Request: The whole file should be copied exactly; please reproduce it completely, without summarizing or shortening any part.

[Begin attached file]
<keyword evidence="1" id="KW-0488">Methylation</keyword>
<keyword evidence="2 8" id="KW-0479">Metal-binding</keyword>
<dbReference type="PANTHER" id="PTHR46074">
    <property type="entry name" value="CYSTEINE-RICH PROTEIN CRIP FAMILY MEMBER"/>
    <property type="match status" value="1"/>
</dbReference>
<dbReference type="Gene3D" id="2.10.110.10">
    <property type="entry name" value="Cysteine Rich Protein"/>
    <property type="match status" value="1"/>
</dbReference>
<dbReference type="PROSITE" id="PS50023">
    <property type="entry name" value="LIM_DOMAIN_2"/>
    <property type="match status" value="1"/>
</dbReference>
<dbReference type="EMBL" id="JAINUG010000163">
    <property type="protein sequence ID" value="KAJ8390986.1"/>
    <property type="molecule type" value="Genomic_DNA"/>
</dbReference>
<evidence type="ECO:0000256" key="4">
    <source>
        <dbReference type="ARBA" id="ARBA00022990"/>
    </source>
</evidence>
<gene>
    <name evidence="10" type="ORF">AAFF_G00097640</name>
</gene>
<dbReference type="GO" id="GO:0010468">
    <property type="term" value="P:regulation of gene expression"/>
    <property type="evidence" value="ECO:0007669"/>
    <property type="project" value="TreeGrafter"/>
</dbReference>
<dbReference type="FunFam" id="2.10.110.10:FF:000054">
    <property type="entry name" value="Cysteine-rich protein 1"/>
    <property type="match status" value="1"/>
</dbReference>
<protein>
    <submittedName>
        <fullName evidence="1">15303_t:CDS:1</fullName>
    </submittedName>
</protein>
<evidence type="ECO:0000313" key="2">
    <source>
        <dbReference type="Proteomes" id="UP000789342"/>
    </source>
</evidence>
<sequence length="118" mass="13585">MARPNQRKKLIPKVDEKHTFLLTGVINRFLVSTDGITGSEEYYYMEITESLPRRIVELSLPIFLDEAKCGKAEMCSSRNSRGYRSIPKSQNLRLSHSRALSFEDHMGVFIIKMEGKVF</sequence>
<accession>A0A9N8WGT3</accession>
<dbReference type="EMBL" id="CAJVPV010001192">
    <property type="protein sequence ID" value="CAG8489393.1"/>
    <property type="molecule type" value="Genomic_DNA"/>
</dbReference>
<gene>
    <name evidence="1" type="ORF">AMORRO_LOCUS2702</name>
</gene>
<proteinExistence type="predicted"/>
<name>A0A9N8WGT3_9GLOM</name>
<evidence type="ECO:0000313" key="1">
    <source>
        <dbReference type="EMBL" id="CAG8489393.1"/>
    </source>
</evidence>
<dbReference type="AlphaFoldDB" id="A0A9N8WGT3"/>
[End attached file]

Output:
<keyword evidence="1" id="KW-0488">Methylation</keyword>
<keyword evidence="2 8" id="KW-0479">Metal-binding</keyword>
<dbReference type="PANTHER" id="PTHR46074">
    <property type="entry name" value="CYSTEINE-RICH PROTEIN CRIP FAMILY MEMBER"/>
    <property type="match status" value="1"/>
</dbReference>
<dbReference type="Gene3D" id="2.10.110.10">
    <property type="entry name" value="Cysteine Rich Protein"/>
    <property type="match status" value="1"/>
</dbReference>
<dbReference type="PROSITE" id="PS50023">
    <property type="entry name" value="LIM_DOMAIN_2"/>
    <property type="match status" value="1"/>
</dbReference>
<dbReference type="EMBL" id="JAINUG010000163">
    <property type="protein sequence ID" value="KAJ8390986.1"/>
    <property type="molecule type" value="Genomic_DNA"/>
</dbReference>
<evidence type="ECO:0000256" key="4">
    <source>
        <dbReference type="ARBA" id="ARBA00022990"/>
    </source>
</evidence>
<gene>
    <name evidence="10" type="ORF">AAFF_G00097640</name>
</gene>
<dbReference type="GO" id="GO:0010468">
    <property type="term" value="P:regulation of gene expression"/>
    <property type="evidence" value="ECO:0007669"/>
    <property type="project" value="TreeGrafter"/>
</dbReference>
<dbReference type="FunFam" id="2.10.110.10:FF:000054">
    <property type="entry name" value="Cysteine-rich protein 1"/>
    <property type="match status" value="1"/>
</dbReference>
<protein>
    <submittedName>
        <fullName evidence="1">15303_t:CDS:1</fullName>
    </submittedName>
</protein>
<evidence type="ECO:0000313" key="2">
    <source>
        <dbReference type="Proteomes" id="UP000789342"/>
    </source>
</evidence>
<sequence length="118" mass="13585">MARPNQRKKLIPKVDEKHTFLLTGVINRFLVSTDGITGSEEYYYMEITESLPRRIVELSLPIFLDEAKCGKAEMCSSRNSRGYRSIPKSQNLRLSHSRALSFEDHMGVFIIKMEGKVF</sequence>
<accession>A0A9N8WGT3</accession>
<dbReference type="EMBL" id="CAJVPV010001192">
    <property type="protein sequence ID" value="CAG8489393.1"/>
    <property type="molecule type" value="Genomic_DNA"/>
</dbReference>
<gene>
    <name evidence="1" type="ORF">AMORRO_LOCUS2702</name>
</gene>
<proteinExistence type="predicted"/>
<name>A0A9N8WGT3_9GLOM</name>
<evidence type="ECO:0000313" key="1">
    <source>
        <dbReference type="EMBL" id="CAG8489393.1"/>
    </source>
</evidence>
<dbReference type="AlphaFoldDB" id="A0A9N8WGT3"/>